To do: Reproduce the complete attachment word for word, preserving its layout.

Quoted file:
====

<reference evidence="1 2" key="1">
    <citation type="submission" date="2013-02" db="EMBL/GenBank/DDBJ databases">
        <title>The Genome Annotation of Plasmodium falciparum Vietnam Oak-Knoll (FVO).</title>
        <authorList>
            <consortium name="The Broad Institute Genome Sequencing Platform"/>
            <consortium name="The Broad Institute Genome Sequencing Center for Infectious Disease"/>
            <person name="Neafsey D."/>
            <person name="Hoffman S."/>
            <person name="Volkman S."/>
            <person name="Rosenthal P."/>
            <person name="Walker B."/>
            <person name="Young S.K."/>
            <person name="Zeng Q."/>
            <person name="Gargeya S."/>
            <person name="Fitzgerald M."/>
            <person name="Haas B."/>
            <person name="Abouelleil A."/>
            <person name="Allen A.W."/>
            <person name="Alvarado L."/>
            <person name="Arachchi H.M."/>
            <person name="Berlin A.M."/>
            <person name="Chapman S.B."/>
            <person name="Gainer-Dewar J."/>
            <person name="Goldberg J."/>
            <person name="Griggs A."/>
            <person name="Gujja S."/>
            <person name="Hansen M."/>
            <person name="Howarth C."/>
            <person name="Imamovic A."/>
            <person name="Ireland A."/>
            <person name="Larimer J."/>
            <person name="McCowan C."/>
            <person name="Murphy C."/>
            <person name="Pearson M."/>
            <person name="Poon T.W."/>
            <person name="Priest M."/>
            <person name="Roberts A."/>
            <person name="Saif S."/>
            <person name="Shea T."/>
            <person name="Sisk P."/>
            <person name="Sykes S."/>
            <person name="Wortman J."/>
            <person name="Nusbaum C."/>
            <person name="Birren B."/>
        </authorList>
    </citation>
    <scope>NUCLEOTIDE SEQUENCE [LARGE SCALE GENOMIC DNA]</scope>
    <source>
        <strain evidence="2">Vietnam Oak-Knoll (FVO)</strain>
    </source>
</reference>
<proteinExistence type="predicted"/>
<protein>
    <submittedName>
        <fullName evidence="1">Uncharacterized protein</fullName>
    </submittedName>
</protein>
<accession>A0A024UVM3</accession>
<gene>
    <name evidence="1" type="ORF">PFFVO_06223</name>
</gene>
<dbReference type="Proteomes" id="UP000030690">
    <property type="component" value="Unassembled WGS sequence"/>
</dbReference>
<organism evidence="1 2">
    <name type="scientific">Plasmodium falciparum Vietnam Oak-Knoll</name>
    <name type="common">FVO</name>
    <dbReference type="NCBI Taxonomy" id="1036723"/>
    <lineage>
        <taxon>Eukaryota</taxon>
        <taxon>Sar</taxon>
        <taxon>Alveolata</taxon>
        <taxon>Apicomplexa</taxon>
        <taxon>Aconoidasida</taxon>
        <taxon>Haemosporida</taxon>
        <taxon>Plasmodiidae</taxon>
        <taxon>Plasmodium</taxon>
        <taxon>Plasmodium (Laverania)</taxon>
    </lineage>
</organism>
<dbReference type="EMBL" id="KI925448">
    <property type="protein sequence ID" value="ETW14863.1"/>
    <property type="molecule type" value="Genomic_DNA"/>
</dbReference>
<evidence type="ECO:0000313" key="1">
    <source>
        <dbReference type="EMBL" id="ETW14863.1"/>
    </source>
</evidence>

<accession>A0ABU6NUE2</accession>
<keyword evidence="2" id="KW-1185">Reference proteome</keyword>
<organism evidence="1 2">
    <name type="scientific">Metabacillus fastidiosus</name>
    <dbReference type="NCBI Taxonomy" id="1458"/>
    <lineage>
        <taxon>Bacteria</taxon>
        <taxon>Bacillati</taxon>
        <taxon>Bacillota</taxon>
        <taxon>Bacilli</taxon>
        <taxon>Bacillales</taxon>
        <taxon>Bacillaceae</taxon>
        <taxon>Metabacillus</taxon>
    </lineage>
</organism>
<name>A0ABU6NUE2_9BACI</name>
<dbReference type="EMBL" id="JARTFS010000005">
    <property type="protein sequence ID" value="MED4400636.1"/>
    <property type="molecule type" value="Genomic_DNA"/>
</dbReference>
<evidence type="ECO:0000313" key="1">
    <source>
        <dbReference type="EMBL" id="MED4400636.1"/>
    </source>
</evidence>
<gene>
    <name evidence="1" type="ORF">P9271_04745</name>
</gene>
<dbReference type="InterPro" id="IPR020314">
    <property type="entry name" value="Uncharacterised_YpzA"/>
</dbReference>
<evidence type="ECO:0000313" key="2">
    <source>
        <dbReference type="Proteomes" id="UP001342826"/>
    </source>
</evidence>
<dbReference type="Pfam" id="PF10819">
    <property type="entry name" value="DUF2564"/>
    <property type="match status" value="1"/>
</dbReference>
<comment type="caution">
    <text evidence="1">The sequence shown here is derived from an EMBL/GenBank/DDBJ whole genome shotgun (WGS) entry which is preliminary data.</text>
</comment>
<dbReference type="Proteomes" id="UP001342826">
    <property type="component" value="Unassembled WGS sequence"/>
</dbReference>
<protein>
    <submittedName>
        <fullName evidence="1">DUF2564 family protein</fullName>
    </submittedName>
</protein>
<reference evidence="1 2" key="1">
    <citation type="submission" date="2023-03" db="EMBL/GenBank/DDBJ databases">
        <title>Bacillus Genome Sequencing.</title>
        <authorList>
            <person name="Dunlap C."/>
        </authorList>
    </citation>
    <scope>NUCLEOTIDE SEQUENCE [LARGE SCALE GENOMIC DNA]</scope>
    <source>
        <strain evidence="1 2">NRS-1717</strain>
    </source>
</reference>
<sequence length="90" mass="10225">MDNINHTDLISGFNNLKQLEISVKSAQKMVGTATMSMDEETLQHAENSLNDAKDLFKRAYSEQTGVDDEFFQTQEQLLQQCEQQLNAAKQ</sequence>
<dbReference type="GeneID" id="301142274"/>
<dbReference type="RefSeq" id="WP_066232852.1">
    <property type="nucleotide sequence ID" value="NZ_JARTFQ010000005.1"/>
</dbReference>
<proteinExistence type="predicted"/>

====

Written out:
<reference evidence="1 2" key="1">
    <citation type="submission" date="2013-02" db="EMBL/GenBank/DDBJ databases">
        <title>The Genome Annotation of Plasmodium falciparum Vietnam Oak-Knoll (FVO).</title>
        <authorList>
            <consortium name="The Broad Institute Genome Sequencing Platform"/>
            <consortium name="The Broad Institute Genome Sequencing Center for Infectious Disease"/>
            <person name="Neafsey D."/>
            <person name="Hoffman S."/>
            <person name="Volkman S."/>
            <person name="Rosenthal P."/>
            <person name="Walker B."/>
            <person name="Young S.K."/>
            <person name="Zeng Q."/>
            <person name="Gargeya S."/>
            <person name="Fitzgerald M."/>
            <person name="Haas B."/>
            <person name="Abouelleil A."/>
            <person name="Allen A.W."/>
            <person name="Alvarado L."/>
            <person name="Arachchi H.M."/>
            <person name="Berlin A.M."/>
            <person name="Chapman S.B."/>
            <person name="Gainer-Dewar J."/>
            <person name="Goldberg J."/>
            <person name="Griggs A."/>
            <person name="Gujja S."/>
            <person name="Hansen M."/>
            <person name="Howarth C."/>
            <person name="Imamovic A."/>
            <person name="Ireland A."/>
            <person name="Larimer J."/>
            <person name="McCowan C."/>
            <person name="Murphy C."/>
            <person name="Pearson M."/>
            <person name="Poon T.W."/>
            <person name="Priest M."/>
            <person name="Roberts A."/>
            <person name="Saif S."/>
            <person name="Shea T."/>
            <person name="Sisk P."/>
            <person name="Sykes S."/>
            <person name="Wortman J."/>
            <person name="Nusbaum C."/>
            <person name="Birren B."/>
        </authorList>
    </citation>
    <scope>NUCLEOTIDE SEQUENCE [LARGE SCALE GENOMIC DNA]</scope>
    <source>
        <strain evidence="2">Vietnam Oak-Knoll (FVO)</strain>
    </source>
</reference>
<proteinExistence type="predicted"/>
<protein>
    <submittedName>
        <fullName evidence="1">Uncharacterized protein</fullName>
    </submittedName>
</protein>
<accession>A0A024UVM3</accession>
<gene>
    <name evidence="1" type="ORF">PFFVO_06223</name>
</gene>
<dbReference type="Proteomes" id="UP000030690">
    <property type="component" value="Unassembled WGS sequence"/>
</dbReference>
<organism evidence="1 2">
    <name type="scientific">Plasmodium falciparum Vietnam Oak-Knoll</name>
    <name type="common">FVO</name>
    <dbReference type="NCBI Taxonomy" id="1036723"/>
    <lineage>
        <taxon>Eukaryota</taxon>
        <taxon>Sar</taxon>
        <taxon>Alveolata</taxon>
        <taxon>Apicomplexa</taxon>
        <taxon>Aconoidasida</taxon>
        <taxon>Haemosporida</taxon>
        <taxon>Plasmodiidae</taxon>
        <taxon>Plasmodium</taxon>
        <taxon>Plasmodium (Laverania)</taxon>
    </lineage>
</organism>
<dbReference type="EMBL" id="KI925448">
    <property type="protein sequence ID" value="ETW14863.1"/>
    <property type="molecule type" value="Genomic_DNA"/>
</dbReference>
<evidence type="ECO:0000313" key="1">
    <source>
        <dbReference type="EMBL" id="ETW14863.1"/>
    </source>
</evidence>

<accession>A0ABU6NUE2</accession>
<keyword evidence="2" id="KW-1185">Reference proteome</keyword>
<organism evidence="1 2">
    <name type="scientific">Metabacillus fastidiosus</name>
    <dbReference type="NCBI Taxonomy" id="1458"/>
    <lineage>
        <taxon>Bacteria</taxon>
        <taxon>Bacillati</taxon>
        <taxon>Bacillota</taxon>
        <taxon>Bacilli</taxon>
        <taxon>Bacillales</taxon>
        <taxon>Bacillaceae</taxon>
        <taxon>Metabacillus</taxon>
    </lineage>
</organism>
<name>A0ABU6NUE2_9BACI</name>
<dbReference type="EMBL" id="JARTFS010000005">
    <property type="protein sequence ID" value="MED4400636.1"/>
    <property type="molecule type" value="Genomic_DNA"/>
</dbReference>
<evidence type="ECO:0000313" key="1">
    <source>
        <dbReference type="EMBL" id="MED4400636.1"/>
    </source>
</evidence>
<gene>
    <name evidence="1" type="ORF">P9271_04745</name>
</gene>
<dbReference type="InterPro" id="IPR020314">
    <property type="entry name" value="Uncharacterised_YpzA"/>
</dbReference>
<evidence type="ECO:0000313" key="2">
    <source>
        <dbReference type="Proteomes" id="UP001342826"/>
    </source>
</evidence>
<dbReference type="Pfam" id="PF10819">
    <property type="entry name" value="DUF2564"/>
    <property type="match status" value="1"/>
</dbReference>
<comment type="caution">
    <text evidence="1">The sequence shown here is derived from an EMBL/GenBank/DDBJ whole genome shotgun (WGS) entry which is preliminary data.</text>
</comment>
<dbReference type="Proteomes" id="UP001342826">
    <property type="component" value="Unassembled WGS sequence"/>
</dbReference>
<protein>
    <submittedName>
        <fullName evidence="1">DUF2564 family protein</fullName>
    </submittedName>
</protein>
<reference evidence="1 2" key="1">
    <citation type="submission" date="2023-03" db="EMBL/GenBank/DDBJ databases">
        <title>Bacillus Genome Sequencing.</title>
        <authorList>
            <person name="Dunlap C."/>
        </authorList>
    </citation>
    <scope>NUCLEOTIDE SEQUENCE [LARGE SCALE GENOMIC DNA]</scope>
    <source>
        <strain evidence="1 2">NRS-1717</strain>
    </source>
</reference>
<sequence length="90" mass="10225">MDNINHTDLISGFNNLKQLEISVKSAQKMVGTATMSMDEETLQHAENSLNDAKDLFKRAYSEQTGVDDEFFQTQEQLLQQCEQQLNAAKQ</sequence>
<dbReference type="GeneID" id="301142274"/>
<dbReference type="RefSeq" id="WP_066232852.1">
    <property type="nucleotide sequence ID" value="NZ_JARTFQ010000005.1"/>
</dbReference>
<proteinExistence type="predicted"/>